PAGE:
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Senior United Nations official visits Christchurch

Senior United Nations official visits Christchurch in the wake of the Mosque attacks

A senior United Nations human rights official is visiting New Zealand this week to show solidarity and learn, at first hand, how communities and the country are responding to the Christchurch Mosque attacks.

Kate Gilmore, the United Nations (UN) Deputy High Commissioner for Human Rights, will be the first major UN official to visit New Zealand in relation to the Christchurch mosque shootings.

She was invited by the New Zealand Human Rights Commission.

Ms Gilmore’s visit will commence tomorrow (Monday 8 April) in Christchurch when she will meet with Mayor Lianne Dalziel.

On Tuesday, she will be the guest speaker at a panel discussion with community groups at the Great Hall Arts Centre, co-hosted by Christchurch City Council and the New Zealand Human Rights Commission.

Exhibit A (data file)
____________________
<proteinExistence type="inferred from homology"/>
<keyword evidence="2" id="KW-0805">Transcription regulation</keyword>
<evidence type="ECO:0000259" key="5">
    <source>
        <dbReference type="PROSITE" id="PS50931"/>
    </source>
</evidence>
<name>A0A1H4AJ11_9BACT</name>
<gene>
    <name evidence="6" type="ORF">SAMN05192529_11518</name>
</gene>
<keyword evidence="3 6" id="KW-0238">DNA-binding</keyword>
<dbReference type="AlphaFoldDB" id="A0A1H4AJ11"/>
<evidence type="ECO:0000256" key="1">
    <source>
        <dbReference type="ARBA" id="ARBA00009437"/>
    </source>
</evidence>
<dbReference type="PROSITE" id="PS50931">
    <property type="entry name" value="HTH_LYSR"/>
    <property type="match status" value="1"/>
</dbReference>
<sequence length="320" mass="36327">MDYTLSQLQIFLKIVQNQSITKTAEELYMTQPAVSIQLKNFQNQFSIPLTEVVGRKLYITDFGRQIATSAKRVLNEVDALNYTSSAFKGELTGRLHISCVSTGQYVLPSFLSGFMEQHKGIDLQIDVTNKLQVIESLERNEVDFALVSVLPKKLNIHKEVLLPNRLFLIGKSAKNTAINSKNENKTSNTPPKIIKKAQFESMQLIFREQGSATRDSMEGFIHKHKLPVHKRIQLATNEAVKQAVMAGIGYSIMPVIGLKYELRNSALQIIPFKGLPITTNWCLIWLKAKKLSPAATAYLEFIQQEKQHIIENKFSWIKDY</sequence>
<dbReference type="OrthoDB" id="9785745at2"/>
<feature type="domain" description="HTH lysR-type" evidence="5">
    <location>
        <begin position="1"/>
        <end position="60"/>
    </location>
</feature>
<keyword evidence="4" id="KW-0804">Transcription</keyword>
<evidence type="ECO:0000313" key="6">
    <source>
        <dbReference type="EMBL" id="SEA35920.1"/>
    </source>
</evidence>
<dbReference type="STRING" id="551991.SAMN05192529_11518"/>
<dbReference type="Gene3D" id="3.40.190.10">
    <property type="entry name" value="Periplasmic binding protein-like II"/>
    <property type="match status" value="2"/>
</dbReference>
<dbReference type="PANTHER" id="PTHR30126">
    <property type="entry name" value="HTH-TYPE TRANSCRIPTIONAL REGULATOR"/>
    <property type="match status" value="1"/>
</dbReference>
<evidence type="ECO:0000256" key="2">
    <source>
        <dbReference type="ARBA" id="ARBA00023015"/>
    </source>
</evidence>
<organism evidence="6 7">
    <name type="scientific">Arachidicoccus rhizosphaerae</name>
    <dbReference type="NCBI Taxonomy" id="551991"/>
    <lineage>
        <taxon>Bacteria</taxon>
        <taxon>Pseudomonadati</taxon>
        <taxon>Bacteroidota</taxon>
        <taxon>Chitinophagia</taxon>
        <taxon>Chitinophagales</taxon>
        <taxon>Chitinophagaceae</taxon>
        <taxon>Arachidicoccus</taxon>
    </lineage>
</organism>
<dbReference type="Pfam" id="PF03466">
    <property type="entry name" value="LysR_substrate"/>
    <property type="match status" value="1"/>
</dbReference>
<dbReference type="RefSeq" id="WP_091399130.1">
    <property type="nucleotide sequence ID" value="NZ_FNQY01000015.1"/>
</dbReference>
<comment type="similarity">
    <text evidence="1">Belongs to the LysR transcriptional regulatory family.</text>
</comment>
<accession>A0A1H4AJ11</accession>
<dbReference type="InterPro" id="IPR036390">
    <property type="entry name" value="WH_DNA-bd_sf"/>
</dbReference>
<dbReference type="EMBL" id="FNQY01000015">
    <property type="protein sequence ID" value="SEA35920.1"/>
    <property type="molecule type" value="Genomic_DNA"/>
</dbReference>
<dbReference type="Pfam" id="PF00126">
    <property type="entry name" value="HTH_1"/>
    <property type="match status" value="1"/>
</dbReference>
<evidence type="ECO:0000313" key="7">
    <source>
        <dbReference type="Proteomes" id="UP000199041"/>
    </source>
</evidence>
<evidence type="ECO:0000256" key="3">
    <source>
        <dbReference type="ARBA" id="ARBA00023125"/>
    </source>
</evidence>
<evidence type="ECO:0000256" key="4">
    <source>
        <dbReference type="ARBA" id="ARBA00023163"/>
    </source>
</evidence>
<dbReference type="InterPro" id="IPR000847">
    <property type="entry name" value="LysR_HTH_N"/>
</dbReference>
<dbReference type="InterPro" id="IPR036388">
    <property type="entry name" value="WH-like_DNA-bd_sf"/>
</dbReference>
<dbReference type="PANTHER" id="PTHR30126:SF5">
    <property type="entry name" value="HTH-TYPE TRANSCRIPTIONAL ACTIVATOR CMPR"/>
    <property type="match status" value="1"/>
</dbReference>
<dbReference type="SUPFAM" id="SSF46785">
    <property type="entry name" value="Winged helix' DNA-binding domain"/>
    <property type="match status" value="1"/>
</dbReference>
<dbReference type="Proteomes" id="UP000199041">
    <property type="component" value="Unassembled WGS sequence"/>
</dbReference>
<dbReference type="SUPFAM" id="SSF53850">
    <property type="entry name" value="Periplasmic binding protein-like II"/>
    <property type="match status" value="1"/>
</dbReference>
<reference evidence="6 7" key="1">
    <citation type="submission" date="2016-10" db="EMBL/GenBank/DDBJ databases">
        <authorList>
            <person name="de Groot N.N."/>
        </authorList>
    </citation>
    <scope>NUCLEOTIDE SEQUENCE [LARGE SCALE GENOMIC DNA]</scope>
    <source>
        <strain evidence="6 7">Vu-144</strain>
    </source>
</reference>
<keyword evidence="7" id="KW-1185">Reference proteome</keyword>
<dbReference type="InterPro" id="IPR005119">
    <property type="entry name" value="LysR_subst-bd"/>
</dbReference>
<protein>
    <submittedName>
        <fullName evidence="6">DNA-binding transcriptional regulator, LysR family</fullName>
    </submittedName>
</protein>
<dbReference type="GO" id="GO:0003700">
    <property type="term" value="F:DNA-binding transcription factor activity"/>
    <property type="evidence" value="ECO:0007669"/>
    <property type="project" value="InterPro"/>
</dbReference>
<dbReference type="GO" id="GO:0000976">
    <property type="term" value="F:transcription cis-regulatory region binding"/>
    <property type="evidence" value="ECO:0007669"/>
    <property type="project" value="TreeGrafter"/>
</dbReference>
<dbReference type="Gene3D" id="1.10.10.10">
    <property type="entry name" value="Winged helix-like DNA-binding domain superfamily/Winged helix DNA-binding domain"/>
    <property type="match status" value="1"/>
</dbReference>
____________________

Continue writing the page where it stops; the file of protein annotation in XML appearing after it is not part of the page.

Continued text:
Ms Gilmore says she is extremely honoured to have the privilege of meeting with the Mayor, Councillors and community.

“The local events of March have also a global significance. In the aftermath of such shock, loss and sorrow, the universal principles and the city’s local practices of human rights are reaffirming and asserting our common humanity. ” says Ms Gilmore.

New Zealand’s Chief Human Rights Commissioner Paul Hunt says Ms Gilmore’s visit underlines the international attention that has been focused on New Zealand’s response to the tragedy, as well as the human rights implications of the mosque shootings.



“Many people around the world have admired the response of local leaders and the public in the immediate period after the shootings. Interest is growing in what we do in the long term to address the issues raised by the attacks.”

The Commission believes that Ms Gilmore’s visit will be helpful as she knows the region well and she will be able to provide a global perspective on how other communities and countries have recovered from similar tragedies.

Mr Hunt says that as well as hearing the experiences of community groups, iwi and the people of Christchurch, Ms Gilmore is likely to be involved in discussions about human rights, hate speech, gun laws and the responsibilities of social media companies.

Ms Gilmore will be in New Zealand from Sunday 7 – Thursday 11 April. After Christchurch she will head to Wellington and Auckland for meetings with officials and community leaders.

Ends


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